Christianity first stepped in Bihar when Mugal Emperor Jahangir appointed Mukarram Khan the Governor of Bihar.Mukarram Khan was converted to the Roman Catholic faith before he came here. After his arrival in Bihar, he invited the Portuguese traders to Patna and requested the Society of Jesus at Chandernagar in Bengal to send some priests to Patna. The first Jesuit priest to have come to Patna was Father Simon Figuieredo. The Capuchins followed early in the eighteenth century and succeeded in establishing stations in Bengal and Bihar. So far the most fruitful field for missionary activities has been not the plains of Bihar but the hilly region of Chotanagpur (now Jharkhand). The neo-Hindu-movements together with the rise of Brahmo Samaj have checked the spread of Christian propaganda among the higher class Hindus. But the aboriginal races of Chotanagpur, especially in Ranchi, have shown greater sensitiveness to Christian influences. Here the work of the Christian missionary institutions is facilitated by the fact that the aboriginal is not tied by the caste system like the Hindus. Conversion does not entail excommunication with consequent severance from the family circle and loss of all share in the family property. In this background of the spread of Christianity ,according to 1991 Census report, total population of Christians had been 8,43,717 (0.98 %) in the state before 15th November '2000 when Jharkhand State did not come to existence. Most of the Christians are now in the newly created Jharkhand State. Their missions, however, are found throughout the state, not only engaged in evangelistic work but these also maintain schools and colleges, manage several well-equipped hospitals and have many orphanages at Patna and elsewhere. At Patna alone the Roman Catholic Mission has five boarding schools, two for boys and three for girls, and a women's college.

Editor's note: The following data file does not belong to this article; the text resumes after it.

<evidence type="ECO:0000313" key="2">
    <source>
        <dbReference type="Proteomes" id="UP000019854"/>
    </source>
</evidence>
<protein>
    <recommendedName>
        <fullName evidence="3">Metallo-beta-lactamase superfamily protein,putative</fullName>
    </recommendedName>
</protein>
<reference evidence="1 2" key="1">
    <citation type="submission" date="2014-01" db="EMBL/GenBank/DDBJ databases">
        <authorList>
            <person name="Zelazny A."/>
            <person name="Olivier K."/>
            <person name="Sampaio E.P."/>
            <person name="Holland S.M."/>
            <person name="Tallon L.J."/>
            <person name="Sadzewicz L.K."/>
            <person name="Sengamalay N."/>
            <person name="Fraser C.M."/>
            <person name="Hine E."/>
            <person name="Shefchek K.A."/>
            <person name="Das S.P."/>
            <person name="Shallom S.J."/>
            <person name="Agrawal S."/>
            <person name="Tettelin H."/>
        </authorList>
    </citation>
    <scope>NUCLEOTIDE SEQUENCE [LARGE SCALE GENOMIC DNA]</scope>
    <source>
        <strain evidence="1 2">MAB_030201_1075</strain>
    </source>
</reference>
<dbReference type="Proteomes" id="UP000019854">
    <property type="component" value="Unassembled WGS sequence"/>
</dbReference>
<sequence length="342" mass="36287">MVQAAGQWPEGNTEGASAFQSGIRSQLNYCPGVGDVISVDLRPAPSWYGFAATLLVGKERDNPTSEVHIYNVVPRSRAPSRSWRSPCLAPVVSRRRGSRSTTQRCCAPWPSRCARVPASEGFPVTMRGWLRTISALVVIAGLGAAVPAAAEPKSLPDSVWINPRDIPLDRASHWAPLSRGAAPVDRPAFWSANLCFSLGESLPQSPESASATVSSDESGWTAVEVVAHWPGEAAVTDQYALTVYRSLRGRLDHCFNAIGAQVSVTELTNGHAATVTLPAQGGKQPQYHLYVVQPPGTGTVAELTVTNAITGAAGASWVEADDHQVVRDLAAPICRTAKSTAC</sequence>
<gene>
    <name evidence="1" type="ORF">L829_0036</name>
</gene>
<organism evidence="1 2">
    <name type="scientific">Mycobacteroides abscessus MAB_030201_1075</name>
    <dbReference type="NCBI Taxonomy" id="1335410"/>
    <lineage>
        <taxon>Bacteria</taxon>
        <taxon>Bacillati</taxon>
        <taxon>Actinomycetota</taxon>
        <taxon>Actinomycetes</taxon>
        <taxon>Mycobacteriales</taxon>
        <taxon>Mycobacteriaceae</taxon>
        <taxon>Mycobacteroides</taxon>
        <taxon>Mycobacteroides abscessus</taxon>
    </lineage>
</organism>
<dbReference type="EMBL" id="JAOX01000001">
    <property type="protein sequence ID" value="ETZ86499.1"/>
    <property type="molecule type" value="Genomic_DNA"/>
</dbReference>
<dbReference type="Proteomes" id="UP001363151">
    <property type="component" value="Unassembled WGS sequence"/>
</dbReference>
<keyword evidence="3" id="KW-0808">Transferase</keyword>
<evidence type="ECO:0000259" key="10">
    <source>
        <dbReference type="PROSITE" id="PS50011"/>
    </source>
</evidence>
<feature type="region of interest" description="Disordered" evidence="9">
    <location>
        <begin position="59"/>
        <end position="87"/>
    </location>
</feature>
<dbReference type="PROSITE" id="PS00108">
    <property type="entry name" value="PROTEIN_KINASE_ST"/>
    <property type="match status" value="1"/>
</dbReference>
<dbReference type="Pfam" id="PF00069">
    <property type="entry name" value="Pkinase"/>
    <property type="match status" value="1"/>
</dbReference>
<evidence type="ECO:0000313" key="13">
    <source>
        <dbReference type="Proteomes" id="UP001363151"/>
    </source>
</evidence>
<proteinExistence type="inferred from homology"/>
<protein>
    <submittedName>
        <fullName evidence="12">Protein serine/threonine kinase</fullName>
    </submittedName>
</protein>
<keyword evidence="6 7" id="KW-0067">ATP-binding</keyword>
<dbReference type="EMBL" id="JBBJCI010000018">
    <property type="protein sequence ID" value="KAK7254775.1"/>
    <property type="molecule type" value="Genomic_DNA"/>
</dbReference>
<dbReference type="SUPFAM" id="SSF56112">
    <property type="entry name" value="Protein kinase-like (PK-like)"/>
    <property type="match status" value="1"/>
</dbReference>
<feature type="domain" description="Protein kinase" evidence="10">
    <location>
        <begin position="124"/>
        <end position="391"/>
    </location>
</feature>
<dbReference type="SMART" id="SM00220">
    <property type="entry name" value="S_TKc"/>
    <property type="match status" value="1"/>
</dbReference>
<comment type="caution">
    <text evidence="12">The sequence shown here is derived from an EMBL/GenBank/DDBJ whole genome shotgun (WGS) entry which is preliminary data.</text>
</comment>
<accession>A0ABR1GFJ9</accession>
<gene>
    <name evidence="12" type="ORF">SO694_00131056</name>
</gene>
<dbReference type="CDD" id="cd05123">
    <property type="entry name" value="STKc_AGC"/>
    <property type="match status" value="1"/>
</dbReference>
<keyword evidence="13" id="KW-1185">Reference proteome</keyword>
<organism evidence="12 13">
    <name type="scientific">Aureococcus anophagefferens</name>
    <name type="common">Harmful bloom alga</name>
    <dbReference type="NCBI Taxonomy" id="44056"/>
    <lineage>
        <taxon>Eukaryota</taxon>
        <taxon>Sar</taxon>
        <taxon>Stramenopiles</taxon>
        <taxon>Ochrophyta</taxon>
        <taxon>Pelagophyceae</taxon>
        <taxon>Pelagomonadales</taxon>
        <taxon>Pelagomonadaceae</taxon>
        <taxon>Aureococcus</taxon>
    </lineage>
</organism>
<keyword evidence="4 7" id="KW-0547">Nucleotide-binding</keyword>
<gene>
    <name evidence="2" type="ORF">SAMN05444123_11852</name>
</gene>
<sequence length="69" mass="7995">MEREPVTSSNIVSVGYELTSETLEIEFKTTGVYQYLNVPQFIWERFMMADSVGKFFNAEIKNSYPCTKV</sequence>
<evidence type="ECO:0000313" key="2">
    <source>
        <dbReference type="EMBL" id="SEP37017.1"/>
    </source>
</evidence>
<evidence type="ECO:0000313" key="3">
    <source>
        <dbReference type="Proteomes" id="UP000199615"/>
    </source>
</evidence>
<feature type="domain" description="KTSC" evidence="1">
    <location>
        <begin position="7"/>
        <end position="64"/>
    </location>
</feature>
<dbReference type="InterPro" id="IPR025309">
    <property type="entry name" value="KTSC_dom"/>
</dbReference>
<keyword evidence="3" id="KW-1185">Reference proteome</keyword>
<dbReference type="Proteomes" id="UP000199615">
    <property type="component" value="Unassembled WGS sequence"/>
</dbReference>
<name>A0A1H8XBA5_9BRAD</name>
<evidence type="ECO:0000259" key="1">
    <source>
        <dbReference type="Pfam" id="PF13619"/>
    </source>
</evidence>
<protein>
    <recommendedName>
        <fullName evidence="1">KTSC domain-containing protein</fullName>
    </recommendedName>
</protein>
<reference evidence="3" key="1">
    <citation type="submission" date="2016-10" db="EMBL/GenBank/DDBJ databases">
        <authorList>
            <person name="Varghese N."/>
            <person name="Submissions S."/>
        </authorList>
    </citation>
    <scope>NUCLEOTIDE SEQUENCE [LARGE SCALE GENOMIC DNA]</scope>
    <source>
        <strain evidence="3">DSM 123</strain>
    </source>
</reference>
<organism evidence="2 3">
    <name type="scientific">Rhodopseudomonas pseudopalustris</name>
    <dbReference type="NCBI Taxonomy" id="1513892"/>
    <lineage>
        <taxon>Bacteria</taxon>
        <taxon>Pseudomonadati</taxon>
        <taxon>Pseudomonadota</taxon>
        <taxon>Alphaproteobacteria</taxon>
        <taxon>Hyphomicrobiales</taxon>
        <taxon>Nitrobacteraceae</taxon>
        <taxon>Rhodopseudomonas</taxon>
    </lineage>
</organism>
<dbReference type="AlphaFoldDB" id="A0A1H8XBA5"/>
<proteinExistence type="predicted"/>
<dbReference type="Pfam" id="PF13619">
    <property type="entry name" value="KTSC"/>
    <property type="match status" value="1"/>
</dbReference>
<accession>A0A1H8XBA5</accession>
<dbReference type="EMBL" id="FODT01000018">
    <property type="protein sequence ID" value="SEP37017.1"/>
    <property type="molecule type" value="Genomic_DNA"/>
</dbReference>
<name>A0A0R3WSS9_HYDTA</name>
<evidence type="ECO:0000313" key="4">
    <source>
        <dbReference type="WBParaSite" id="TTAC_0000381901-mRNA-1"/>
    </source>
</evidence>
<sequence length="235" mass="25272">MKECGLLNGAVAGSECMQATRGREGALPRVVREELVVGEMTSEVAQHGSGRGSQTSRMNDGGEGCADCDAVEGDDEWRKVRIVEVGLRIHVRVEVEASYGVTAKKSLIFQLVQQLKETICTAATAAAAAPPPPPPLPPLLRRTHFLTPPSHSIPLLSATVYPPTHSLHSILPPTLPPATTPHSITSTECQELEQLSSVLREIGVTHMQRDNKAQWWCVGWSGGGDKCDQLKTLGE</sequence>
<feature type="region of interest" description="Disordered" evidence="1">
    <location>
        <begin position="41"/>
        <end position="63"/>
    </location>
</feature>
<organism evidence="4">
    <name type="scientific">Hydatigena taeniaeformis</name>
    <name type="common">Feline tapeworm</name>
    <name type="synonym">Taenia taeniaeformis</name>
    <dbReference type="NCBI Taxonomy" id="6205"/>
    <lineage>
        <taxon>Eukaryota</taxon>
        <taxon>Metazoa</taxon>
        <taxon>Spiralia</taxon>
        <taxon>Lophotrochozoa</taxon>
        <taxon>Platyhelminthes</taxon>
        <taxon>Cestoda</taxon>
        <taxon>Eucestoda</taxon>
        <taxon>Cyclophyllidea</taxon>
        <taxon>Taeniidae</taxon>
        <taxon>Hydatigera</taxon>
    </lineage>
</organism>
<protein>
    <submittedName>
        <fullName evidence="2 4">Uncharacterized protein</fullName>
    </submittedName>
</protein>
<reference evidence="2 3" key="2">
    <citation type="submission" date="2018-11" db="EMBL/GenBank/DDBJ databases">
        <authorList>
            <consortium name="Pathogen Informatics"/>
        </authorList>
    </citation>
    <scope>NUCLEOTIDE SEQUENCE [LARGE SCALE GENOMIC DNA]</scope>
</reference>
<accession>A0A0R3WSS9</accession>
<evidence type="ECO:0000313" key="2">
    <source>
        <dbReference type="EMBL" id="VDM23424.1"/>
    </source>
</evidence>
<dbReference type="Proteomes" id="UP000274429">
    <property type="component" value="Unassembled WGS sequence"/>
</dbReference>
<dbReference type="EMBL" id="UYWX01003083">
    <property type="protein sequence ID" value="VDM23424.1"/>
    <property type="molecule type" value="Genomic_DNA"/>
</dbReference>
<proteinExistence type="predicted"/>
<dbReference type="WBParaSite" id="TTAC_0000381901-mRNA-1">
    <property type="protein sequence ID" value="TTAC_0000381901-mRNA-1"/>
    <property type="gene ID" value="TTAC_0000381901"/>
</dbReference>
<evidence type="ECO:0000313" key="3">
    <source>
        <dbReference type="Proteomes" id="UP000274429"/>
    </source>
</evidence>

Bihar became the first state in India to have separate web page for every city and village in the state on its website www.brandbihar.com (Now www.brandbharat.com)
See the record in Limca Book of Records 2012 on Page No. 217